[Serial Number]

              [Not Before]
                05.11.2013 14:00:00

              [Not After]
                05.11.2028 14:00:00


PS C:\>

CTL Signing

In order to allow Windows to trust the list signature, it must be signed using a certificate that is intended for “Microsoft Trust List Signing” ( purpose. Now, we will sign the CTL using certificate:

# in my case, certificate with Thumbprint=40BE51BF3FCE811ADC714D2AEBD86A85A5EBDF24 is CTL signing cert
$cert = Get-Item Cert:\CurrentUser\My\40BE51BF3FCE811ADC714D2AEBD86A85A5EBDF24
# construct signer object from certificate and default hash algorithm
$signer = New-Object SysadminsLV.PKI.Tools.MessageOperations.MessageSigner $cert
# sign CTL
# last parameter is an optional collection of signing certificate chain
$ctl = $builder.Sign($signer,$null)

And voilà:

PS C:\> $ctl                                                                                                          

Version          : 1
SubjectUsage     : {Server Authentication, Client Authentication}
ListIdentifier   : My custom trust list
SequenceNumber   : 05
ThisUpdate       : 09.01.2020 16:27:45
NextUpdate       : 09.01.2025 16:27:45
SubjectAlgorithm : System.Security.Cryptography.Oid
Entries          : {E12D2E8D47B64F469F518802DFBD99C0D86D3C6A, C7ED7BF076120309F682577FE7B29A7593E9889C, AD898AC73DF333E
                   B60AC1F5FC6C4B2219DDB79B7, 94C95DA1E850BD85209A4A2AF3E1FB1604F9BB66...}
Extensions       : {}
RawData          : {48, 130, 57, 30...}

PS C:\>

if we call $ctl.ShowUI(), we will see CTL object in Windows UI:

image   image   image

One more step is left. Last image shows that CTL is signed and not time-stamped. This means, that CTL will expire as soon as expires signing certificate. So, we add timestamp to signature:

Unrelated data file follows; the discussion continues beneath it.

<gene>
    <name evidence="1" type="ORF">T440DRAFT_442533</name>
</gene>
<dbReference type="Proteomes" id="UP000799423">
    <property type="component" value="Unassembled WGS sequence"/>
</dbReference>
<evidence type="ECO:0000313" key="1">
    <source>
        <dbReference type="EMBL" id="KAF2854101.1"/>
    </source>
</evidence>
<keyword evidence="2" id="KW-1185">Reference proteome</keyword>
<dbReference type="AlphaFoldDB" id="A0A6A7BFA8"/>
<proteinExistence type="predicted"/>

$ctl.Addtimestamp("", "sha256")

call $ctl.ShowUI() again to show changes in signature:


now, CTL is signed and timestampted and won’t expire after signing certificate expiration.

Note: you can timestamp only signed CTL.

Edit existing CTL

Another neat feature in CTL builder is that you can edit existing CTL object. In order to do this, use the following builder constructor:

PS C:\> $builder2 = New-Object SysadminsLV.PKI.Cryptography.X509Certificates.X509CertificateTrustListBuilder $ctl
PS C:\> $builder2                                                                                                      

ListIdentifier : My custom trust list
SequenceNumber : 5
SubjectUsages  : {Server Authentication, Client Authentication}
Entries        : {E12D2E8D47B64F469F518802DFBD99C0D86D3C6A, C7ED7BF076120309F682577FE7B29A7593E9889C, AD898AC73DF333EB6
                 0AC1F5FC6C4B2219DDB79B7, 94C95DA1E850BD85209A4A2AF3E1FB1604F9BB66...}
HashAlgorithm  : System.Security.Cryptography.Oid
ThisUpdate     : 09.01.2020 14:27:45
NextUpdate     : 09.01.2025 16:27:45

PS C:\>

When you pass existing CTL to builder, all data (except signature) is copied from existing CTL to builder. Modify CTL contents as necessary and sign it again.

Final words

As you see, CTL building was never that simple in PowerShell. Given that APIs are built using .NET, same behavior is used in any other .NET language (C#/VB.NET/others).

About Vadims Podāns

Senior PKI Developer


  1. Drah on April 23, 2020 at 4:46 am

    Great entry Vadim. How does Windows behave when an entry of CTL has no matching certificate in a store? If I would like to manually switch between PKI hierarchies using CTL should I deploy the CTL as well as certificates files?

    • Vadims Podāns on April 23, 2020 at 8:00 am

      yes, you should include certificates in CTLs. It is always a recommended practice.

  2. Yado Feea on March 13, 2021 at 8:57 pm

    Sorry for this message. I’m really appreciated for your blog. But I still have a question for this blog, when I execute in Powershell (Administrator) this command “$ctl = $builder.Sign($signer, $null)”, it shows “Exception at call to two parameters Sign(), Cannot find the certificate and private key for decryption”. I use a self-signed certificate for $cert. I do not know what I did wrongly, if you have time, can you tell me what should I do? Can I use a self-signed certificate for $signer’s $cert?

    • Vadims Podāns on March 15, 2021 at 12:12 am

      Looks like your certificate doesn’t have private key to sign the CTL.

      • Yado Feea on March 15, 2021 at 1:00 am

        Thank you!

  3. Mrkuff on February 7, 2022 at 4:40 pm

    Hello vadims,
    do you have some pointer for “Microsoft Trust List Signing” template configuration ?